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As legislators and the public discuss the proper scope of immunity for those engaged in policing, and much needed reforms, it is critical that we focus also on the interwoven issue of prosecutorial conduct. It may be less compelling in some respects; we will likely never see a gut-wrenching video of a prosecutor doing physical harm to a black defendant in court. But  prosecutors occupy a critical role in the perpetuation of a system that so disproportionately impacts and imprisons the black community. (Black People Are Charged at a Higher Rate than Whites, New York Times, June 12, 2019; NAACP Criminal Justice Fact Sheet). While statistics abound concerning both prosecutions and incarceration of minorities, a walk down the hall of any criminal court tells the story: the courtrooms are overflowing with young black men, aided only by overworked public defenders, who all too often are persuaded that a plea to a minor offense is their best option, not appreciating that they are permanently soiling their records and eliminating opportunities for employment. Prosecutors serve as both gatekeepers and sovereigns in this criminal justice system, determining whether and to what extent an individual is actually charged, and the resolution that will be available to him or her. There are, at this moment, substantial efforts to ensure that police are held accountable for misconduct. (Sibila, New Bill Would Abolish Qualified Immunity, Forbes.com, June 3). Judges across the country have issued highly unusual statements seeking to grapple with the extent to which they are “part of the problem.” (Justices Grapple With Injustice, New York Times editorial, June 18). But attention should also be paid to the active and passive role of prosecutors in the racial inequities that plague the system because only if prosecutors become part of the solution can there be any meaningful progress on these issues.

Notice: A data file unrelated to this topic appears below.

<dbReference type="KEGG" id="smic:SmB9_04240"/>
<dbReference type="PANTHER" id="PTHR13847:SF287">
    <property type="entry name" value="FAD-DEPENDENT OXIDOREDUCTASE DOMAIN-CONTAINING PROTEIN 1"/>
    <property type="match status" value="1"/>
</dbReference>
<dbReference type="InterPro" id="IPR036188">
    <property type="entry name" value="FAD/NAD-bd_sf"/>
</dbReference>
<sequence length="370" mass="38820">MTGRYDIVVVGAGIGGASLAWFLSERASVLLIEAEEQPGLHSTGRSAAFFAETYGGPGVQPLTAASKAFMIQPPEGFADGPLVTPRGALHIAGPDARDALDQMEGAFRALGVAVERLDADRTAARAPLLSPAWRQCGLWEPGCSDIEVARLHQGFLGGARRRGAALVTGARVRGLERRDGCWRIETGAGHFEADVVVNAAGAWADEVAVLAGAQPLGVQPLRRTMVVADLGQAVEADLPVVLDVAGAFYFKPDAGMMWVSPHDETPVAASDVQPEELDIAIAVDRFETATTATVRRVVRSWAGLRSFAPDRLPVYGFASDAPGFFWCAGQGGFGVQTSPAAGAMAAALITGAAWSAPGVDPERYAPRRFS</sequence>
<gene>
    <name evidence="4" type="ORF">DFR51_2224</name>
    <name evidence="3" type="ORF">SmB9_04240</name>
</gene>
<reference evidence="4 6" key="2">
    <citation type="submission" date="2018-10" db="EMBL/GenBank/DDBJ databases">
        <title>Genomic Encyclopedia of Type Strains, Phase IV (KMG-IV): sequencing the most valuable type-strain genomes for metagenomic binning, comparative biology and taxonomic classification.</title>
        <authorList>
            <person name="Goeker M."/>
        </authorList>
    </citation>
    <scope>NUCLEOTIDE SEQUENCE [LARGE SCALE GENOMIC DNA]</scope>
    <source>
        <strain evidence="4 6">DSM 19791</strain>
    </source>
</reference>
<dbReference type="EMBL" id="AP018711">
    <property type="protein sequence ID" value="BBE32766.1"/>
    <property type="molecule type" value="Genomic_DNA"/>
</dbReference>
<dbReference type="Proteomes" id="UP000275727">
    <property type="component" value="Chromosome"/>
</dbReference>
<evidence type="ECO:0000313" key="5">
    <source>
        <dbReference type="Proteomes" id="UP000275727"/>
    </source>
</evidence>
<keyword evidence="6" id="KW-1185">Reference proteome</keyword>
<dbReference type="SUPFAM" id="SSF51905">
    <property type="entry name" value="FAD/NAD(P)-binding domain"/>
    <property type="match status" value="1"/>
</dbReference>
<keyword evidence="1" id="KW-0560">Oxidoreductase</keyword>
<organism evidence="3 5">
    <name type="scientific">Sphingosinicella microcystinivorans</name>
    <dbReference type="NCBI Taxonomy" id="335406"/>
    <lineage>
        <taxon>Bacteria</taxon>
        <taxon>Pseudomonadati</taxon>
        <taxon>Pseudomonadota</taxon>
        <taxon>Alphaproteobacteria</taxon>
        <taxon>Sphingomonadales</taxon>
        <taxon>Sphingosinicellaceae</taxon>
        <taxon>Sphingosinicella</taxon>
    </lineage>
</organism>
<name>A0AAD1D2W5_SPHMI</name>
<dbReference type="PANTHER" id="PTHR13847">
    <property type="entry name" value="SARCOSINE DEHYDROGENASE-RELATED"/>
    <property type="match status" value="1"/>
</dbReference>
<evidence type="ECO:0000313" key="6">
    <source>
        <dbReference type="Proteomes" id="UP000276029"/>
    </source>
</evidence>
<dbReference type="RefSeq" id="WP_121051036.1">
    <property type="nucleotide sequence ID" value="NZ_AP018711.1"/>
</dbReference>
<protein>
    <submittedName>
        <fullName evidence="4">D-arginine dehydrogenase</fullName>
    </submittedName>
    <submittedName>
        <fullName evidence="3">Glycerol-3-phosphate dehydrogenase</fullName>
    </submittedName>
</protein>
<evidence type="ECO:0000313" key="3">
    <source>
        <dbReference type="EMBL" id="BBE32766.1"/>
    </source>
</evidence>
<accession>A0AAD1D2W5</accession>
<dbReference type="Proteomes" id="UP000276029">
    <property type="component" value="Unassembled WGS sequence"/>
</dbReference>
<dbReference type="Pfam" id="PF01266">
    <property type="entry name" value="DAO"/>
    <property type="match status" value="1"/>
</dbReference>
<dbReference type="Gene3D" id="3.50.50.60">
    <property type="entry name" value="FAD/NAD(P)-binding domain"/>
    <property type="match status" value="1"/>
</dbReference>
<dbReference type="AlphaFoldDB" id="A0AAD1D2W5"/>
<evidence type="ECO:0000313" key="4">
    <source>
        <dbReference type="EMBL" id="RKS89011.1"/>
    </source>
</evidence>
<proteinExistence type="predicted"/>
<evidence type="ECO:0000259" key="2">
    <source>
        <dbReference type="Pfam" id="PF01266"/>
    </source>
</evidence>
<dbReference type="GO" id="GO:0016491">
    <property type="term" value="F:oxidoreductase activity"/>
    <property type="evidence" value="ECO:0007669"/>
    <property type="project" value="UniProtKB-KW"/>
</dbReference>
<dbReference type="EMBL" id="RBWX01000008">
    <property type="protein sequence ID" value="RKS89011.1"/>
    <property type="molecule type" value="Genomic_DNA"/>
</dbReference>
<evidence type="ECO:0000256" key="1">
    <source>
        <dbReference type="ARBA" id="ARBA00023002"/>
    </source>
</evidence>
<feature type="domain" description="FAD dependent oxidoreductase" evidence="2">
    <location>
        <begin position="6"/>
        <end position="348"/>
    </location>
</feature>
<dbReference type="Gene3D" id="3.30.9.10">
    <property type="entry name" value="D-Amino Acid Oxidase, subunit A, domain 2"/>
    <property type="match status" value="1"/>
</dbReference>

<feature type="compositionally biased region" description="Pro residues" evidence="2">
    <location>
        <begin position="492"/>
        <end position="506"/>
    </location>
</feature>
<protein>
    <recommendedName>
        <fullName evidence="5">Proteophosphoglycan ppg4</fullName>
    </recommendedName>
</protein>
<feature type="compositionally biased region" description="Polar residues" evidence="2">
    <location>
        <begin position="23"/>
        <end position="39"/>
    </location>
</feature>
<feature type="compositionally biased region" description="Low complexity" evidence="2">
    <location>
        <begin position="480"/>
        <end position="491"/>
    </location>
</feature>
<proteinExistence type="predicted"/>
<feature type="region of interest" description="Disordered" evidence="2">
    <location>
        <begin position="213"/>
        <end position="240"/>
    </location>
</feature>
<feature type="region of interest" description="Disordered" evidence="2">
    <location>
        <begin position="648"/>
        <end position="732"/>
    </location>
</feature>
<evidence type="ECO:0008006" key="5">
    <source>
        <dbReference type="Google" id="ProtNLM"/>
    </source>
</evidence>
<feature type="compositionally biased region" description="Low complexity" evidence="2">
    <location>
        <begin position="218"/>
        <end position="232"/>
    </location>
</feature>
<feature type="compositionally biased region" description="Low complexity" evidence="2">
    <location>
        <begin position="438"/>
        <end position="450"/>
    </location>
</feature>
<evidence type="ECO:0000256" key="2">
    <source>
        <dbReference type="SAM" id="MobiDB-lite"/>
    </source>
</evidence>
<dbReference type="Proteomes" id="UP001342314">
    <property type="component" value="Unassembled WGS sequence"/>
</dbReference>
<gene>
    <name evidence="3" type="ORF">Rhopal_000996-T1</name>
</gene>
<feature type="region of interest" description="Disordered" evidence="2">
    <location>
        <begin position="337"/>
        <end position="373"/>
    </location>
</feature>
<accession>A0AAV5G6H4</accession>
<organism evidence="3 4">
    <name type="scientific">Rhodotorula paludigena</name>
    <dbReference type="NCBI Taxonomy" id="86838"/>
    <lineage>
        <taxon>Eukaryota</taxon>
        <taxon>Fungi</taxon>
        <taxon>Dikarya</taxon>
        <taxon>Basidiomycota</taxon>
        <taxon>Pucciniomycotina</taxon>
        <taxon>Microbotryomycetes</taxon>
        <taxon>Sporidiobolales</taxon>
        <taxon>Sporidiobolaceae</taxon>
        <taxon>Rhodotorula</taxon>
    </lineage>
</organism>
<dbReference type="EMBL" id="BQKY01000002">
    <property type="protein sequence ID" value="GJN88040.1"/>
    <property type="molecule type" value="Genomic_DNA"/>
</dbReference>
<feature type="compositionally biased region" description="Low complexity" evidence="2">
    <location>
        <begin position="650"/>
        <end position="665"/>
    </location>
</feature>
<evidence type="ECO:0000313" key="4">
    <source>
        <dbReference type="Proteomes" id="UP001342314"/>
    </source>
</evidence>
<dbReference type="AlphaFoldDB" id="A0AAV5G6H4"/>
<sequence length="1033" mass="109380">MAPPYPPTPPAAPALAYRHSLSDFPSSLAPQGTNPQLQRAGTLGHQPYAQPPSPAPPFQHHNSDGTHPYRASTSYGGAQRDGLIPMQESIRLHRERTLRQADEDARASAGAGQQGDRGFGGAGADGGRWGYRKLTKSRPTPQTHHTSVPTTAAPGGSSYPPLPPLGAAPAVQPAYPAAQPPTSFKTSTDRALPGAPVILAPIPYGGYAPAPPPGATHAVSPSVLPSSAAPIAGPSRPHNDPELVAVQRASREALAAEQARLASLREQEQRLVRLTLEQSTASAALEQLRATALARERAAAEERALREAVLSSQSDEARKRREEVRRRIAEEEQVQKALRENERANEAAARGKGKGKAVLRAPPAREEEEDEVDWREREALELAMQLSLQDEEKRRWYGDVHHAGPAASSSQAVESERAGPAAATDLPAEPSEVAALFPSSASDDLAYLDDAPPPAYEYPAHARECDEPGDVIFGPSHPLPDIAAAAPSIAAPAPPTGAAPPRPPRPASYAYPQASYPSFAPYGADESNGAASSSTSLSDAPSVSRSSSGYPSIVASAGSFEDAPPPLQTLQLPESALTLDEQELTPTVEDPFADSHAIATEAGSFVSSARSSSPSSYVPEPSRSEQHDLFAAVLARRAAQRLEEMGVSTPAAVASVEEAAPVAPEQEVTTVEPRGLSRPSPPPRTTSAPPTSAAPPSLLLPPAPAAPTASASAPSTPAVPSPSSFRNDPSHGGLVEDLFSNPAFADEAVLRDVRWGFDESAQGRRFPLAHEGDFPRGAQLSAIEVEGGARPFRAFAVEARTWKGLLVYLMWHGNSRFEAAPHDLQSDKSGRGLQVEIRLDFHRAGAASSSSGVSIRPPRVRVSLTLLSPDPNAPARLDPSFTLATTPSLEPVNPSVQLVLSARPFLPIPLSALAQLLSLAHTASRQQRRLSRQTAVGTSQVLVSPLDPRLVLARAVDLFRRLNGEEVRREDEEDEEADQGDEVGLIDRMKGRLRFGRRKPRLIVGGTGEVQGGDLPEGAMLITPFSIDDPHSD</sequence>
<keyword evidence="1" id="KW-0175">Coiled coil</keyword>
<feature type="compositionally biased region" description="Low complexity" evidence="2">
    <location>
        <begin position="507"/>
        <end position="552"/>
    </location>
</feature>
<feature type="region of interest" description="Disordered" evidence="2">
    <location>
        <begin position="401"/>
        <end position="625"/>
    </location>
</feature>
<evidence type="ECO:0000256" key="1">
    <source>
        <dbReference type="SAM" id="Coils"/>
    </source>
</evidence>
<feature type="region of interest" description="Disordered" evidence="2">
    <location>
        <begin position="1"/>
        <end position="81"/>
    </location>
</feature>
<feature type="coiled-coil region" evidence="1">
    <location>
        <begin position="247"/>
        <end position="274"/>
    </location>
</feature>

The role occupied by prosecutors, and the need for reform, covers a broad swath of issues. We have known for some time that prosecutorial misconduct has been a contributing factor in wrongful convictions, and there have been calls to end the prosecutor’s “cloak of absolute immunity” (Block, Fredric, Let’s Put An End to Prosecutorial Immunity, March 3, 2018; Fritz and Lanciault, Prosecutorial Immunity: The Debate Reignited, NYLJ, March 29, 2019). Last March, Governor Andrew Cuomo signed into law the bill establishing a Commission on Prosecutorial Conduct but that effort was short lived. An association of district attorneys sued to prevent the implementation of the commission and in January, a New York judge declared the law unconstitutional (New York Court Rules Prosecutorial Misconduct Commission Unconstitutional, Wall Street Journal, Jan. 28). The court held that “it was clearly permissible for the Legislature to create a special investigatory body for prosecutors,” to ensure “that any prosecution that is undertaken is conducted free from misconduct—safeguards that are within the purview of the Legislature to create.” Nonetheless, the court found that the creation of “an entirely separate avenue of appellate review from that created by the constitution is both impermissible under, and inimical to, the constitutional framework.” According to published reports, it is not clear if efforts presently continue to refashion a commission that would pass muster (New York Prosecutor Watchdog at Crossroads, Law 360, Feb. 9) .

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